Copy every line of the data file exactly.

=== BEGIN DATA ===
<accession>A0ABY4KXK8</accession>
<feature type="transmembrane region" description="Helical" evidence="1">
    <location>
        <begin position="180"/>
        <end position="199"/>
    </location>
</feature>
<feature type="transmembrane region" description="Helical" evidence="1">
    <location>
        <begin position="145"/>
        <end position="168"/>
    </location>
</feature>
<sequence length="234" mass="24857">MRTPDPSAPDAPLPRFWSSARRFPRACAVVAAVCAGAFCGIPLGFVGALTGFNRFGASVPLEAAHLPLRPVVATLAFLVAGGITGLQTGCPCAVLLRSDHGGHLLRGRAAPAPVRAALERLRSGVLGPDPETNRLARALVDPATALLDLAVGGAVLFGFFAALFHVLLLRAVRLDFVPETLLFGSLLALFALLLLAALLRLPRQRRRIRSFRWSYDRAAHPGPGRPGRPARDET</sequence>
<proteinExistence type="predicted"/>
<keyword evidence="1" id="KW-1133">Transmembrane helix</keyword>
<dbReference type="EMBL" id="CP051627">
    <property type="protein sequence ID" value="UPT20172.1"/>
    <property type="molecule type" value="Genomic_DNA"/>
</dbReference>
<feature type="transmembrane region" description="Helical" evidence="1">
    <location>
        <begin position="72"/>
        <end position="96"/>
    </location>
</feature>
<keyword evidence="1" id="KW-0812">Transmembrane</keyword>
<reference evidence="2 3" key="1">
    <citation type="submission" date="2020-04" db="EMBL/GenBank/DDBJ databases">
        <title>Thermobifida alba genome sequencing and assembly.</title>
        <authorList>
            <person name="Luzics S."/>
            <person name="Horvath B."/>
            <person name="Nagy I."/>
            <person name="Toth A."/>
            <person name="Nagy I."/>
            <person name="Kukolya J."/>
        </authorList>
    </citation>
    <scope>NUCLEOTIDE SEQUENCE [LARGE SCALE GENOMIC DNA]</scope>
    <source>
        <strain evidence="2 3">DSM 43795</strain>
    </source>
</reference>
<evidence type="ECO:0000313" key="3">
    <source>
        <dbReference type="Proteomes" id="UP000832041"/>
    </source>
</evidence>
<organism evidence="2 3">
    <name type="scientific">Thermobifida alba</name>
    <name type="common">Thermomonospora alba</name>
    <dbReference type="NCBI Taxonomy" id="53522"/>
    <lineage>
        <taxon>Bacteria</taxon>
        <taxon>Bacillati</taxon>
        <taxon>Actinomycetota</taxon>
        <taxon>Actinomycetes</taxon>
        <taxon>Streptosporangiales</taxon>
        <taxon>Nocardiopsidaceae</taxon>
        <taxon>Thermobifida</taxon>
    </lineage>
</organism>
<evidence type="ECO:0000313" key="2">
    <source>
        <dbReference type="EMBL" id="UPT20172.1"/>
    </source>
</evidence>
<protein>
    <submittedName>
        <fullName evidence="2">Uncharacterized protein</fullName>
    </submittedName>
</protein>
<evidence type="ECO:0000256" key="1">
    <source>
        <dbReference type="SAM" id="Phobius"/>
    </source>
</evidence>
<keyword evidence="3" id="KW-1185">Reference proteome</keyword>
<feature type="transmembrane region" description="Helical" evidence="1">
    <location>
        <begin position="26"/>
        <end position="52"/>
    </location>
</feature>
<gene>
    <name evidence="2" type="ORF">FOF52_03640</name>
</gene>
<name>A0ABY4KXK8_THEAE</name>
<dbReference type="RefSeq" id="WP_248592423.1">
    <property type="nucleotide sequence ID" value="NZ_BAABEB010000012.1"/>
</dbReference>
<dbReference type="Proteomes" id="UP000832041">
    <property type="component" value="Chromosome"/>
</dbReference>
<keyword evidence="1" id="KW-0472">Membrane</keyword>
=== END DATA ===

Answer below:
<accession>A0ABY4KXK8</accession>
<feature type="transmembrane region" description="Helical" evidence="1">
    <location>
        <begin position="180"/>
        <end position="199"/>
    </location>
</feature>
<feature type="transmembrane region" description="Helical" evidence="1">
    <location>
        <begin position="145"/>
        <end position="168"/>
    </location>
</feature>
<sequence length="234" mass="24857">MRTPDPSAPDAPLPRFWSSARRFPRACAVVAAVCAGAFCGIPLGFVGALTGFNRFGASVPLEAAHLPLRPVVATLAFLVAGGITGLQTGCPCAVLLRSDHGGHLLRGRAAPAPVRAALERLRSGVLGPDPETNRLARALVDPATALLDLAVGGAVLFGFFAALFHVLLLRAVRLDFVPETLLFGSLLALFALLLLAALLRLPRQRRRIRSFRWSYDRAAHPGPGRPGRPARDET</sequence>
<proteinExistence type="predicted"/>
<keyword evidence="1" id="KW-1133">Transmembrane helix</keyword>
<dbReference type="EMBL" id="CP051627">
    <property type="protein sequence ID" value="UPT20172.1"/>
    <property type="molecule type" value="Genomic_DNA"/>
</dbReference>
<feature type="transmembrane region" description="Helical" evidence="1">
    <location>
        <begin position="72"/>
        <end position="96"/>
    </location>
</feature>
<keyword evidence="1" id="KW-0812">Transmembrane</keyword>
<reference evidence="2 3" key="1">
    <citation type="submission" date="2020-04" db="EMBL/GenBank/DDBJ databases">
        <title>Thermobifida alba genome sequencing and assembly.</title>
        <authorList>
            <person name="Luzics S."/>
            <person name="Horvath B."/>
            <person name="Nagy I."/>
            <person name="Toth A."/>
            <person name="Nagy I."/>
            <person name="Kukolya J."/>
        </authorList>
    </citation>
    <scope>NUCLEOTIDE SEQUENCE [LARGE SCALE GENOMIC DNA]</scope>
    <source>
        <strain evidence="2 3">DSM 43795</strain>
    </source>
</reference>
<evidence type="ECO:0000313" key="3">
    <source>
        <dbReference type="Proteomes" id="UP000832041"/>
    </source>
</evidence>
<organism evidence="2 3">
    <name type="scientific">Thermobifida alba</name>
    <name type="common">Thermomonospora alba</name>
    <dbReference type="NCBI Taxonomy" id="53522"/>
    <lineage>
        <taxon>Bacteria</taxon>
        <taxon>Bacillati</taxon>
        <taxon>Actinomycetota</taxon>
        <taxon>Actinomycetes</taxon>
        <taxon>Streptosporangiales</taxon>
        <taxon>Nocardiopsidaceae</taxon>
        <taxon>Thermobifida</taxon>
    </lineage>
</organism>
<evidence type="ECO:0000313" key="2">
    <source>
        <dbReference type="EMBL" id="UPT20172.1"/>
    </source>
</evidence>
<protein>
    <submittedName>
        <fullName evidence="2">Uncharacterized protein</fullName>
    </submittedName>
</protein>
<evidence type="ECO:0000256" key="1">
    <source>
        <dbReference type="SAM" id="Phobius"/>
    </source>
</evidence>
<keyword evidence="3" id="KW-1185">Reference proteome</keyword>
<feature type="transmembrane region" description="Helical" evidence="1">
    <location>
        <begin position="26"/>
        <end position="52"/>
    </location>
</feature>
<gene>
    <name evidence="2" type="ORF">FOF52_03640</name>
</gene>
<name>A0ABY4KXK8_THEAE</name>
<dbReference type="RefSeq" id="WP_248592423.1">
    <property type="nucleotide sequence ID" value="NZ_BAABEB010000012.1"/>
</dbReference>
<dbReference type="Proteomes" id="UP000832041">
    <property type="component" value="Chromosome"/>
</dbReference>
<keyword evidence="1" id="KW-0472">Membrane</keyword>